Free but at a cost

The Acropolis Museum in Athens recently celebrated its four-year anniversary. A big crowd turned up for the event, although there was a small difference compared to previous celebrations: Unlike all previous years when entrance was free, the museum which hosts the most important legacies of classical civilization this time charged a 3-euro admission fee.

I believe it was the right decision.

The policy of Greek museums and archaeological sites is to offer a large number of free-admission days on a wide range of anniversaries, celebrations, national holidays and so on. The reasoning is that such initiatives encourage people to visit such repositories of culture. However, while it might be true that nothing beats a freebie when it comes to attracting people, this is only part of the story.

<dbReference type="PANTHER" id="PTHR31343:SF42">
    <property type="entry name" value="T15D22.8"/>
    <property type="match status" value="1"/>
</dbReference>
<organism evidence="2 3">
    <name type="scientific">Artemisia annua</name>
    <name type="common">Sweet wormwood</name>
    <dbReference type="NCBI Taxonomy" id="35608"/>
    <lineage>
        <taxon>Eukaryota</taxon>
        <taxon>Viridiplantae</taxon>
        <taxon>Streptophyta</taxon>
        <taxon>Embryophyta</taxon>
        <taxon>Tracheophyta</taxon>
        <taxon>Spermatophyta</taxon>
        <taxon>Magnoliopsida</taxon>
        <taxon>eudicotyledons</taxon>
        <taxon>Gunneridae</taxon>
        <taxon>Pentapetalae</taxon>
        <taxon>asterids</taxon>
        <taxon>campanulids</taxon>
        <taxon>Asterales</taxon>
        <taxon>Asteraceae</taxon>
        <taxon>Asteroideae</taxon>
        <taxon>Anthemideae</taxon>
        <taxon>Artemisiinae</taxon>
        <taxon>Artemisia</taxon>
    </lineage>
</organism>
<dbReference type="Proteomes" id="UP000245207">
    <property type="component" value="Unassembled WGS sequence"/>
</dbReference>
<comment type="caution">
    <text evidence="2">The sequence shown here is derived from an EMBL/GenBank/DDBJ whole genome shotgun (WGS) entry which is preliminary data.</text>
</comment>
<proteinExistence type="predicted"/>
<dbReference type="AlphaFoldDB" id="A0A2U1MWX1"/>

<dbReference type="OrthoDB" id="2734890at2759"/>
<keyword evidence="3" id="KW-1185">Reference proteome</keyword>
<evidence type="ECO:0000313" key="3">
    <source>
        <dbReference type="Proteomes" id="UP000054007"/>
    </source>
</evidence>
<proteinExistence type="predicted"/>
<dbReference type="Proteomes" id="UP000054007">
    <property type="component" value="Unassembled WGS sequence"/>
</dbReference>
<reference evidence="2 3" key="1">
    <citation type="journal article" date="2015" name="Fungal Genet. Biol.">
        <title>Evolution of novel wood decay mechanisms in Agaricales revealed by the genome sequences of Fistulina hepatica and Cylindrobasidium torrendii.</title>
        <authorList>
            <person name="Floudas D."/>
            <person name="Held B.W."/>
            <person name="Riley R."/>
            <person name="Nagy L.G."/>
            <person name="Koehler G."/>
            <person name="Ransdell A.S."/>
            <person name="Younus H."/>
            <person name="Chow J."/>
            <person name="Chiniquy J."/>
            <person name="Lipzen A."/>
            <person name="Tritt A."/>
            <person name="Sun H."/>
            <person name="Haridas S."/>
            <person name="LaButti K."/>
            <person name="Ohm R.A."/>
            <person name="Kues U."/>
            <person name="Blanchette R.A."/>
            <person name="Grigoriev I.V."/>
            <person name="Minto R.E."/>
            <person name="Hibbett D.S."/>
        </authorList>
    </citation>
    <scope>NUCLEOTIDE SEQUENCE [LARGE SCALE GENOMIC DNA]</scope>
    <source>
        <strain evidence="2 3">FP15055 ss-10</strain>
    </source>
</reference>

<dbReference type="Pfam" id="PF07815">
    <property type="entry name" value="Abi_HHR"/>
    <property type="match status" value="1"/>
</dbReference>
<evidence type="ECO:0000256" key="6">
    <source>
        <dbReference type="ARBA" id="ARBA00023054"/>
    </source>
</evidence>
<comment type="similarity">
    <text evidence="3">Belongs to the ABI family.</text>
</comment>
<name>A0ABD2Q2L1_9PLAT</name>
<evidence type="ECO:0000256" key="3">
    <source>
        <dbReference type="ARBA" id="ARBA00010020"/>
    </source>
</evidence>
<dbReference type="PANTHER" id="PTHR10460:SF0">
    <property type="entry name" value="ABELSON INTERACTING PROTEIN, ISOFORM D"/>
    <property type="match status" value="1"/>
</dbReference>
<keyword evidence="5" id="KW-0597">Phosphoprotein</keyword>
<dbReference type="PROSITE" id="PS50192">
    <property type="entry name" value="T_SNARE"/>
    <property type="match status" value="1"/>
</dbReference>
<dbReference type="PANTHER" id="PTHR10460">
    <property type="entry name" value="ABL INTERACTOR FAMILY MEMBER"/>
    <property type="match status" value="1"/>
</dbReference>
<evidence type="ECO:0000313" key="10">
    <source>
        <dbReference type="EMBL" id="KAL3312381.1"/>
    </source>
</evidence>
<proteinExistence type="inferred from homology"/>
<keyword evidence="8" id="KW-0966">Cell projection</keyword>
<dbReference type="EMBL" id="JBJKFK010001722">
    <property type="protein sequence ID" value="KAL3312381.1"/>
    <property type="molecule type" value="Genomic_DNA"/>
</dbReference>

We know that the freebie culture impacts on actual behavior. Even if we are talking about a small amount – 3 euros in this case – the entire procedure of getting your wallet out of your pocket and actually purchasing a ticket makes us more responsible and conscious as citizens. Because, right at that moment, you actually decide to offer 3 euros to the Acropolis Museum instead of a nearby kiosk or cafe; your visit is the product of a conscious decision.

This does not mean that museums should give up their social policy altogether. In fact, the opposite is needed. Containing the freebie mentality will allow for greater flexibility where the needs are bigger – like the unemployed and the elderly.

I never really understood for example why we journalists are entitled to free entry at museums and archaeological sites.

It’s small-scale, cost-free reforms like this that could bring economic benefits and help restore social justice.